The content of Joe Biden's speech before the nation's largest civil-rights organization on Wednesday sounded a lot like the last one he gave there two years ago.
The vice president, just as he did at the NAACP's annual convention in 2012, said that "it's good to be home." He reminded his audience that today's conservatives are not "your father's Republican Party." He gave another shout-out to his old friend, an unidentified man nicknamed Mouse, who was there with the Delaware delegation. And he said that voting rights in the United States should be expanded, not diminished.
The context of this year's speech, however, was vastly different. A year after Biden addressed the NAACP in 2012, the Supreme Court struck down a key provision of the Voting Rights Act of 1965 that calls for closer federal regulation of voting laws in states with a history of racial discrimination. Since then, several states have changed their voting policies, establishing restrictions that stand to make casting a ballot more difficult for black voters (ProPublica has a useful "now and then" map of the state-level effects of the Court's decision).
After a century of disenfranchisement, black voters are becoming a decisive base for both midterm and general elections. Their turnout in the 2012 presidential election exceeded that of white voters for the first time in history, which helped to send President Obama to the White House. But in 2010, a low black voter turnout contributed in part to major wins for Republicans in the House of Representatives.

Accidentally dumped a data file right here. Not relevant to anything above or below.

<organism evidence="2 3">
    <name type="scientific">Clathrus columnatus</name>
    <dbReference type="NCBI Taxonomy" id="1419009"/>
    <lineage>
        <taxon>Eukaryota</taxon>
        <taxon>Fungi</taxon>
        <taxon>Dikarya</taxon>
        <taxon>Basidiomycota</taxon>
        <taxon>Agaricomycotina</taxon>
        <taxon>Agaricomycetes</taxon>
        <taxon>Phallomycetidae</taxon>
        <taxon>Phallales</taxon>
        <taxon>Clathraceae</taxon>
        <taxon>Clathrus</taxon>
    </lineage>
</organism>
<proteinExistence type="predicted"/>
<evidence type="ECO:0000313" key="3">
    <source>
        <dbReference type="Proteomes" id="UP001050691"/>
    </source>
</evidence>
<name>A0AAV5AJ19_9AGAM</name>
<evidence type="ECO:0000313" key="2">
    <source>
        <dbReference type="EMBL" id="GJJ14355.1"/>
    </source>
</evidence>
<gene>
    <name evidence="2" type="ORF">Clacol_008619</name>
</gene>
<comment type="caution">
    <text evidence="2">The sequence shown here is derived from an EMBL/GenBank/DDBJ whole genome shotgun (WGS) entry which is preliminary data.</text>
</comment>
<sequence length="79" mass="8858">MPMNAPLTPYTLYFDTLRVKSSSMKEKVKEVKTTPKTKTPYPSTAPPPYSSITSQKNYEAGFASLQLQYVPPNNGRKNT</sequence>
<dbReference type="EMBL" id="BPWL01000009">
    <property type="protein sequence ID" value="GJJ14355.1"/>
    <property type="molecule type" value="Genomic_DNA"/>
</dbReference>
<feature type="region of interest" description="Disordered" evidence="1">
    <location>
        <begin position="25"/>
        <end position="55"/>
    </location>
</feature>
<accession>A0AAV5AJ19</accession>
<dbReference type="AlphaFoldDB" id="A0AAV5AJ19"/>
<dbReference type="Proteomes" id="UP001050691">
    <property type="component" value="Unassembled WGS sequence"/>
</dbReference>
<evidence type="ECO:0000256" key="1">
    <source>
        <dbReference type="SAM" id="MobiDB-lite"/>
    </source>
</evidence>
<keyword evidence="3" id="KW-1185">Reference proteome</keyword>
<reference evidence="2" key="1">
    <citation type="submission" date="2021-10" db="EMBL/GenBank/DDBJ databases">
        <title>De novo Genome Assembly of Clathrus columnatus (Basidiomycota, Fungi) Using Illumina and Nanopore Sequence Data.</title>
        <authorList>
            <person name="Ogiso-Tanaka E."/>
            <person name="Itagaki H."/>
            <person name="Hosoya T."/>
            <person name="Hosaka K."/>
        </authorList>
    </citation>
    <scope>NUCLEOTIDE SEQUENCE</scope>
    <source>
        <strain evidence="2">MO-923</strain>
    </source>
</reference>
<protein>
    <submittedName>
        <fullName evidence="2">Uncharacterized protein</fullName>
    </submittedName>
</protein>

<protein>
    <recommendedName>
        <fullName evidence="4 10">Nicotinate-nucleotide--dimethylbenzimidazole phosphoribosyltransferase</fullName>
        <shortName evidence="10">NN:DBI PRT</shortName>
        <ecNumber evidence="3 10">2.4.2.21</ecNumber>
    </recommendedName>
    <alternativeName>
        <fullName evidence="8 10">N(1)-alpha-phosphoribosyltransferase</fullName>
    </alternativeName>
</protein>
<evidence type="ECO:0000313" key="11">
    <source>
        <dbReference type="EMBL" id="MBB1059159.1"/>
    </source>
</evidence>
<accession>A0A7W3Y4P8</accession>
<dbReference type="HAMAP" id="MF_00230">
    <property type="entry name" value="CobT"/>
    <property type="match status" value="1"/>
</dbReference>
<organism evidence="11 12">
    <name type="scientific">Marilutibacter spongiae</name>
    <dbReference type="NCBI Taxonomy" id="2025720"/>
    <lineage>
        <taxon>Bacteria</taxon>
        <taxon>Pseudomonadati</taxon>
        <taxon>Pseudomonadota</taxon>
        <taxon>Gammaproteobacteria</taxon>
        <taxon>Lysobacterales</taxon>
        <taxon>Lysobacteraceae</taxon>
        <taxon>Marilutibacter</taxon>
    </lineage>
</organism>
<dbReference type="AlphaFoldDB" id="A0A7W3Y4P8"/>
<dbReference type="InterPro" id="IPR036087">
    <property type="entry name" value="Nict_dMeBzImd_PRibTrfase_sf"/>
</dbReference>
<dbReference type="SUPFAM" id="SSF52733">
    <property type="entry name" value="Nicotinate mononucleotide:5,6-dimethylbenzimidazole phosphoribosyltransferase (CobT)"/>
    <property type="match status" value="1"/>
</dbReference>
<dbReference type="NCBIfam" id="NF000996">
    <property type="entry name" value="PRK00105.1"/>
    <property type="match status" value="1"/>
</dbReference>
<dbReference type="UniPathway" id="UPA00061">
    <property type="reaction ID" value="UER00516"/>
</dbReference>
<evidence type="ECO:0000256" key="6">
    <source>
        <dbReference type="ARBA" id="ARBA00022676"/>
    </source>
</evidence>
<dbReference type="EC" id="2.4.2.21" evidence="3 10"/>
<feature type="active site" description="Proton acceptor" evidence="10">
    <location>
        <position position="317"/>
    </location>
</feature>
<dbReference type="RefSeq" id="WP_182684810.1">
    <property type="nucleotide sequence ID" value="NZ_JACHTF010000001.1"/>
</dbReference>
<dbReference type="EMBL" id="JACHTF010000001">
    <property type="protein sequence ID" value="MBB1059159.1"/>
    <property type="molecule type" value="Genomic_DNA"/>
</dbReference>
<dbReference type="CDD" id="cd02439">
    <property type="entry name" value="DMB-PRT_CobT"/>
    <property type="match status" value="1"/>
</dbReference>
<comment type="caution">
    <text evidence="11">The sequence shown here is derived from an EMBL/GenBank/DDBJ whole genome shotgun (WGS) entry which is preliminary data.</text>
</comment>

Although voter turnout is usually lower during midterm elections than general elections—for all voters—black voters can have a big impact in some races this November, explains Nate Cohn at The New York Times. He writes:
If Democrats win the South and hold the Senate, they will do so because of Southern black voters. This year's closest contests include North Carolina, Louisiana and Georgia. Black voters will most likely represent more than half of all Democratic voters in Louisiana and Georgia, and nearly half in North Carolina. Arkansas, another state with a large black population, is also among the competitive states.
In his speech on Wednesday, Biden tried to rally support among such voters, calling GOP efforts to expand restrictive voting policies like identification laws "an aberration." "America is strongest when no voice is diminished," he said.
Two years ago, Biden was animated and jovial. This year, four months ahead of a pivotal election for his party, he was stern. "We've got to awaken the country," Biden said, and people began to clap. "I mean this earnestly, it's not an applause line."
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